Biggest water licence ever granted in the Northern Territory is handed to company planning to build massive fruit and vegetable farm – but native title holders are not happy
- Fortune Agribusiness wants to build 3,500-hectare irrigated horticulture project
- The fruit and vegetable farm site is about 380km north of Alice Springs
- It applied to the NT government in July to extract 40,000 megalitres of water
- 30-year licence to extract the water caused concern among native title holders
A company planning to build a massive Central Australian fruit and vegetable farm has been handed the biggest water licence ever granted in the Northern Territory.
Fortune Agribusiness wants to build a 3,500-hectare irrigated horticulture project at Singleton cattle station, about 380km north of Alice Springs.
It applied to the NT government in July to extract 40,000 megalitres of underground water per year, causing concern among native title holders.
A company planning to build a massive Central Australian fruit and vegetable farm has been handed the biggest water licence ever granted in the Northern Territory (stock image)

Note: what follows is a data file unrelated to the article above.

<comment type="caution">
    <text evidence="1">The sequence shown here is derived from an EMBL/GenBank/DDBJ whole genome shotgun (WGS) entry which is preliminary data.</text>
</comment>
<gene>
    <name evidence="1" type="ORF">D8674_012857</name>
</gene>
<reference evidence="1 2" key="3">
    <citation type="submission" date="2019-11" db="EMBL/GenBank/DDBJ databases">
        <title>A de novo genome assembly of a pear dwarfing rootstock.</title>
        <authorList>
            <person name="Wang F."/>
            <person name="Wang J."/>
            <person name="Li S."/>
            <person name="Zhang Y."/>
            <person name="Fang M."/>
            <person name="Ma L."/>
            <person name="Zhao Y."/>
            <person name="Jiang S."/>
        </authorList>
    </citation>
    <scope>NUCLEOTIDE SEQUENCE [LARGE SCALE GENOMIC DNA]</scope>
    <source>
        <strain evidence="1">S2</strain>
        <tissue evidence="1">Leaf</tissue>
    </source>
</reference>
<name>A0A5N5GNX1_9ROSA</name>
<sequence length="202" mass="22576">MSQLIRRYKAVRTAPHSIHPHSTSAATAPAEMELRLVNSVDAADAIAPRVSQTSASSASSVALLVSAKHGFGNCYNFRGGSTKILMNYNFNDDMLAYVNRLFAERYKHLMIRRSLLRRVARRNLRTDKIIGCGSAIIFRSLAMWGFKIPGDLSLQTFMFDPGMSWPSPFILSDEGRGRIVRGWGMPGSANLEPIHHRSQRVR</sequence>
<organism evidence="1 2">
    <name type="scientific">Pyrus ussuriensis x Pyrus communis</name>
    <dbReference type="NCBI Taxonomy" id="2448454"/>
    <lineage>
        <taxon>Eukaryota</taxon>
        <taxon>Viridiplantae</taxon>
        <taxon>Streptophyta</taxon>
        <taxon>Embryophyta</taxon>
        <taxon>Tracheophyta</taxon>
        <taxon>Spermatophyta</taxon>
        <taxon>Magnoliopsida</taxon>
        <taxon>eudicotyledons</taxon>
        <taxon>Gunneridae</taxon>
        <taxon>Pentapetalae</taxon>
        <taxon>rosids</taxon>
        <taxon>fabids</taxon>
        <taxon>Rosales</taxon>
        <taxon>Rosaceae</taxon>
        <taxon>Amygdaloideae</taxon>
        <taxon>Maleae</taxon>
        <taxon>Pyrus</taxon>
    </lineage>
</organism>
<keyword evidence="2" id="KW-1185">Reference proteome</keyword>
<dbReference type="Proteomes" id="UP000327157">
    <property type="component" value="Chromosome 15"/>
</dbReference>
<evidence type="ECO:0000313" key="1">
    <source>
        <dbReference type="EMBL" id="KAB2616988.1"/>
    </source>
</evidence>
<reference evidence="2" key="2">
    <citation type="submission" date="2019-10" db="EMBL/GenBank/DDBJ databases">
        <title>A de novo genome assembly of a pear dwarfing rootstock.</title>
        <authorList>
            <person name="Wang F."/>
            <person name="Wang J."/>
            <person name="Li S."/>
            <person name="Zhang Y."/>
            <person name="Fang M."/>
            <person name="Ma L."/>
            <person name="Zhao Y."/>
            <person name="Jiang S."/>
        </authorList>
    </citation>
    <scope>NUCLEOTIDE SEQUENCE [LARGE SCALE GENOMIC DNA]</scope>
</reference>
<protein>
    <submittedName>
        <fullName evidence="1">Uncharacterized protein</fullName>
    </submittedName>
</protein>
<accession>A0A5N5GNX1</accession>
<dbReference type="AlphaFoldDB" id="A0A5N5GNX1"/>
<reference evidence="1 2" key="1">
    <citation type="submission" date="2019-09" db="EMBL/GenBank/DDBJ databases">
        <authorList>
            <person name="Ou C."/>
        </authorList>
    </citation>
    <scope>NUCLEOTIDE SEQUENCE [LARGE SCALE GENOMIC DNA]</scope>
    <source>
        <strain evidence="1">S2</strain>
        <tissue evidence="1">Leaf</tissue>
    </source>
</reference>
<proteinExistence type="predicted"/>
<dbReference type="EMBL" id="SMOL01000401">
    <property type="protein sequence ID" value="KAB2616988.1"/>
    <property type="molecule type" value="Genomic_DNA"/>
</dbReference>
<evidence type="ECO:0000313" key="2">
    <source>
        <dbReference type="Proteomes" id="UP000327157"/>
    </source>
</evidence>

The Department of Environment, Parks and Water Security on Thursday approved a 30-year licence to extract the water, saying Fortune would have to comply with strict controls.
‘The protection of environmental and cultural assets, along with the interests of existing users, are always the key priorities when assessing water licence applications,’ NT Controller of Water Resources Jo Townsend said.
‘That’s why stringent conditions have been attached to this water licence, which will be monitored closely by the department and publically reported.’
The water will be released to Fortune in four stages over the next decade, peaking at 40,000 megalitres.
Ms Townsend said rigorous modelling and data showed the licensed water was sustainable and its extraction would not adversely impact other users or the environment.
The Central Land Council says it will review the licence decision with independent water experts but is likely to appeal it.
The water will be released to Fortune in four stages over the next decade, peaking at 40,000 megalitres
‘However, at first glance, this water licence is simply too large,’ chief executive Joe Martin-Jard said.
He said not enough was known about the aquifer storage in the area.
‘We (also) have very real doubts about the department’s capacity to ensure the company rigorously monitors and manages the project,’ he said.
The council has previously voiced concerns about the alleged lack of scientific data about groundwater availability in Central Australia.
It said the extraction of such a large amount of water could have long-term effects on traditional owners, animals and plants, who rely on groundwater for their survival.
Fortune Agribusiness chairman Peter Wood and NT Farmers Association have been contacted for comment.